OHE May 24, 1999 (Pauao Ridge)

Date: Mon, 24 May 1999 00:04:58 -1000
From: Dayle K. Turner (turner@hawaii.edu>
Subject: Pauao Ridge

Sunday dawn. I'm up earlier than usual to prepare for the day's trail clearing outing. A quick check of the sky reveals a mass of clouds hovering around the Koolaus from Lanihuli to Keahiakahoe. The grass in my front yard is damp, no doubt from light overnight rain.

I prepare a sandwich for lunch, pack four liters of water, gather my gear, and motor off a bit past 6:30. I rendezvous in Kaneohe with Jay Feldman, and Jay drives us to Waikele McDonald's, where we meet Pat Rorie, Ralph Valentino, Chris Atkinson, and Mabel Kekina at 7 a.m.

We load our things into Mabel's maroon Isuzu Trooper, and she drives us past Wahiawa to the head of the Poamoho Trail. The road leading to the trailhead has been recently bulldozed, but some sections aren't packed down and are mucky, and the Trooper fishtails a bit at the worst spots.

Another vehicle is at the trailhead when we arrive there, and its occupants are about to do some target shooting. The thing is they have set up their targets--six or seven half-gallon plastic milk containers--right at the trailhead. Mabel talks to the guys about the danger of target practice at that spot, and they agree to relocate.

Meanwhile, Jay, Pat, Ralph, Chris, and I make final checks of our gear, and when Mabel returns from lecturing the gun guys, we thank her for the ride and bid her farewell. "If all goes well, we'll see you this afternoon," I say. Jay laughs nervously at my remark. It's 8:06 a.m. by Jay's watch.

The sky is still cloudy when we begin hiking. This isn't so tragic since the coolness helps us hike at a rapid clip without overheating. Weather forecasts call for mostly sunny skies for the day; plus, trade winds are supposed to replace the Kona conditions of the past several days. Knowing this, I remain optimistic.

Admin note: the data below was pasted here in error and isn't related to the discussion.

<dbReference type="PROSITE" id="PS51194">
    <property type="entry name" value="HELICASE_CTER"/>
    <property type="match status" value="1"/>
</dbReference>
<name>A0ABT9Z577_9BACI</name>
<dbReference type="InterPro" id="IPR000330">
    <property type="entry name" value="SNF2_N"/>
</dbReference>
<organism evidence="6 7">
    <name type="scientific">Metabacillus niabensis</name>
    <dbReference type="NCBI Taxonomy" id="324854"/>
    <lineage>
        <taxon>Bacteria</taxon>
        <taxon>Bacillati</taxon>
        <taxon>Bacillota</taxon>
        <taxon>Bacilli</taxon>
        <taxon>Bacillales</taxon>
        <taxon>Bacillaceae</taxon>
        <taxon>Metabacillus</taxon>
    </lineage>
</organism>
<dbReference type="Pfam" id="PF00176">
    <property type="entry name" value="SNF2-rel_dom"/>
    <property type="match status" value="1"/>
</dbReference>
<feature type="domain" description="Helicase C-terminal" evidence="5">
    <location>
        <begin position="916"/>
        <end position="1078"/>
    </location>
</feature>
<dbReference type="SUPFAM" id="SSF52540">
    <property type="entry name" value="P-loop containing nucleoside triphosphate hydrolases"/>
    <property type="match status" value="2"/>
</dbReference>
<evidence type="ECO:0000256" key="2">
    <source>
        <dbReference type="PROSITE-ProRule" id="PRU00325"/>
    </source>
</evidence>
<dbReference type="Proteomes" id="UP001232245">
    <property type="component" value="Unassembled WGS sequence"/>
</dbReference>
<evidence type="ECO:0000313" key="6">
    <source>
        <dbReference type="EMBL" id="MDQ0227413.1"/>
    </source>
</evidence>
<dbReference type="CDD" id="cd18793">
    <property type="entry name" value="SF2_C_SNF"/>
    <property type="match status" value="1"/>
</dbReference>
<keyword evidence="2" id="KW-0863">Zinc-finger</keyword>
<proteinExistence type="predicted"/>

A few minutes up the trail, we try to spot the pu'u we hiked to during last Sunday's Kaukonahua Stream outing. Pat and I think we've pinpointed it, but we find no clear sign of a trail descending from Poamoho down to the stream. Admittedly, we don't look closely for a descending trail since our main objective is to summit Poamoho quickly.

And we do, reaching the Cline memorial at the end of the trail an hour after launching. To prepare for the impending Koolau Summit Trail mudbath and the subsequent vegetation onslaught when we begin clearing, I put on long pants, something I rarely do when hiking or doing trail maintenance. Experience tells me to cover up today. Ralph shares some li hing mango, which I gobble down.

We resume hiking at 9:15, plodding through the infamous mud of the KST. "Don't fight it," Pat suggests to Jay when he sees him dancing around mudholes instead mushing right through them. Clouds obscure views to windward. Meanwhile, Pat brings our attention to many trailside lobelia.

In ten minutes, we arrive at the fairly new Poamoho Cabin and spend some time examining its interior. Two double-decker bunks occupy the cabin's back wall. A shuttered window next to the front door opens to the north. There is ample room for six to eight to sleep on the floor of the cabin. A couple could even sleep on the porch.

Leaving the cabin behind, we continue south on the KST, which soon makes a transition to the windward-facing slope of the pali. Like a charm, the clouds dissipate and spread before us are the green amphitheaters of Punaluu and Kahana Valleys. Seeing this, cheers erupt from our group. Pat points out the sloping shoulder of Pauao Ridge, which we'll descend to Kahana, clearing as we do. In collaboration, a throng of HTMC colleagues are working from the bottom-up, and we hope to meet them as expediently as possible, trail conditions and our energy dictating how soon.

Before reaching the point where we'll leave the summit trail to begin descending, we startle a black pig that must have weighed over 100 pounds. As we yell "pua'a!!" the porker bulldozes through the brush and disappears over a low leeward-facing hill.